BN seminar - Edward Lemke (EMBL Heidelberg): "Decoding molecular plasticity from single molecules to large assemblies”





Room F, Applied Sciences, Lorentzweg 1, Delft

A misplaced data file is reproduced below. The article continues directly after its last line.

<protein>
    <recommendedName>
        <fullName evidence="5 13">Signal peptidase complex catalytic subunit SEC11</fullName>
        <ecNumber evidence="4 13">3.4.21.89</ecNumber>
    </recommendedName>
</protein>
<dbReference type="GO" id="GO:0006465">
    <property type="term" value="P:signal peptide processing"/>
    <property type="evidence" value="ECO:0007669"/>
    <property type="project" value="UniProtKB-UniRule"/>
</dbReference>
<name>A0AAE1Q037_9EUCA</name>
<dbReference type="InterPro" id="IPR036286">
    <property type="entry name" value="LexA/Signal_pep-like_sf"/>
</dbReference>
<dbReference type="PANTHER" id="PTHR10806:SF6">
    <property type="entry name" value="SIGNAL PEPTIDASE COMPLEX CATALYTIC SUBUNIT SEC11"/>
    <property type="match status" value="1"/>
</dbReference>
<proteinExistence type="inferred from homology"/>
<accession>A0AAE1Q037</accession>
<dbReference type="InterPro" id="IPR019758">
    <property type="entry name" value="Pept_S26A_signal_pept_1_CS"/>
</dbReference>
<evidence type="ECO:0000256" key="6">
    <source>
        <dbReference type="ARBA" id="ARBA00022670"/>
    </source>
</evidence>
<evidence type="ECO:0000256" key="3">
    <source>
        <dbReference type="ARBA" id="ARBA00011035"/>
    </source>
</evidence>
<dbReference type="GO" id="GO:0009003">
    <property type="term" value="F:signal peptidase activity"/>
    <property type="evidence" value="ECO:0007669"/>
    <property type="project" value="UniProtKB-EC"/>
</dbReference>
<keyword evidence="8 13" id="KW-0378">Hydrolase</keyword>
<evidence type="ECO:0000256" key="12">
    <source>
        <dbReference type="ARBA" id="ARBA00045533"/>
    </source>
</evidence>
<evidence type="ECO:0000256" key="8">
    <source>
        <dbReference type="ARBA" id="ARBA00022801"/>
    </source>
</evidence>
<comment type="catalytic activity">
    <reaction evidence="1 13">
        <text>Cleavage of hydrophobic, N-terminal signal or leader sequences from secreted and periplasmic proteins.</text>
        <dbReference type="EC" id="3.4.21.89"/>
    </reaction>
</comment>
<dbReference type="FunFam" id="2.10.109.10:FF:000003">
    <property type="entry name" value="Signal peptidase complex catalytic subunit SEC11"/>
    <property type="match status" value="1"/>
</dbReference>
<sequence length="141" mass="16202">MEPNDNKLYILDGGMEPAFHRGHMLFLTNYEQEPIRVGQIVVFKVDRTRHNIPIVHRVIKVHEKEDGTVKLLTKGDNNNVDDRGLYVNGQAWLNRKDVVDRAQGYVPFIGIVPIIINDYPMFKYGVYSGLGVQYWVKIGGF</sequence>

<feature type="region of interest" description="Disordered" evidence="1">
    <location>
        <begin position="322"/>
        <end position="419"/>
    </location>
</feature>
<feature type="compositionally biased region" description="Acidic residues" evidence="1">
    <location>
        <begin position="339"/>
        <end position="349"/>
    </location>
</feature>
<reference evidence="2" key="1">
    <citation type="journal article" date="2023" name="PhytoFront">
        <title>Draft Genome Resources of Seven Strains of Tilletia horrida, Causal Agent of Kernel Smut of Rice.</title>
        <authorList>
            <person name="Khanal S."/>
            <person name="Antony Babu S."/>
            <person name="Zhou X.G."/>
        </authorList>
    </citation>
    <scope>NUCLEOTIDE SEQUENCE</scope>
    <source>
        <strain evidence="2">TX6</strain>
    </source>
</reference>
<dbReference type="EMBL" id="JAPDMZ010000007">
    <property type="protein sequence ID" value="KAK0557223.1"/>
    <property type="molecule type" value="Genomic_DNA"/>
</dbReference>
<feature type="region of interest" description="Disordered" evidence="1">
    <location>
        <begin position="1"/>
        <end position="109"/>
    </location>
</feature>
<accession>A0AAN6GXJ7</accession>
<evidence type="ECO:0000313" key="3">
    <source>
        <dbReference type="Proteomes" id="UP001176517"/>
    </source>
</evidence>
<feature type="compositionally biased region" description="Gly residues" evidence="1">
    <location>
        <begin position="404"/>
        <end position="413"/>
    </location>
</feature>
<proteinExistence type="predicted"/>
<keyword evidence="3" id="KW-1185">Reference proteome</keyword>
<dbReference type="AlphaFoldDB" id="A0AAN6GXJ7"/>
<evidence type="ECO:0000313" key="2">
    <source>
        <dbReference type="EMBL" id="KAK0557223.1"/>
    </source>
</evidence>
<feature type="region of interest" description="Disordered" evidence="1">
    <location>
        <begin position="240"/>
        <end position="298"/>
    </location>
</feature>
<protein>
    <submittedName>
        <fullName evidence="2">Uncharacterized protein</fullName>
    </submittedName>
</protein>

In any complex biological system, a mosaic of molecular states and reaction pathways exist in parallel. Single molecule observation allows dissecting this complexity, providing a direct look at the distribution of molecular behaviors. Facilitated by innovations in optimizing photon collection efficiency of modern microscopes and spectroscopes, observing fluorescence from a single dye has become a standard capability in many laboratories. Still, creating a meaningful reporter system of molecular plasticity seems out of reach for most biological systems. I will present several novel approaches how to make complex biological systems accessible to high resolution single molecule and superresolution technologies in vitro and in vivo. I will show how quantitative microscopy techniques permit deciphering the molecular architecture of extremely large cellular structures like the nuclear pore complex. Furthermore, I will demonstrate how biocompatible ultrafast inverse-electron-demand Diels-Alder can be encoded into proteins site-specifically and used for the purpose of multicolor live cell labelling and super-resolution microscopy with very small and photostable fluorescent dyes. I will discuss the limitations and future prospects of these technologies and also introduce a freeware analysis platform that permits to estimate the specific advantages of using small sized labels for high end microscopy.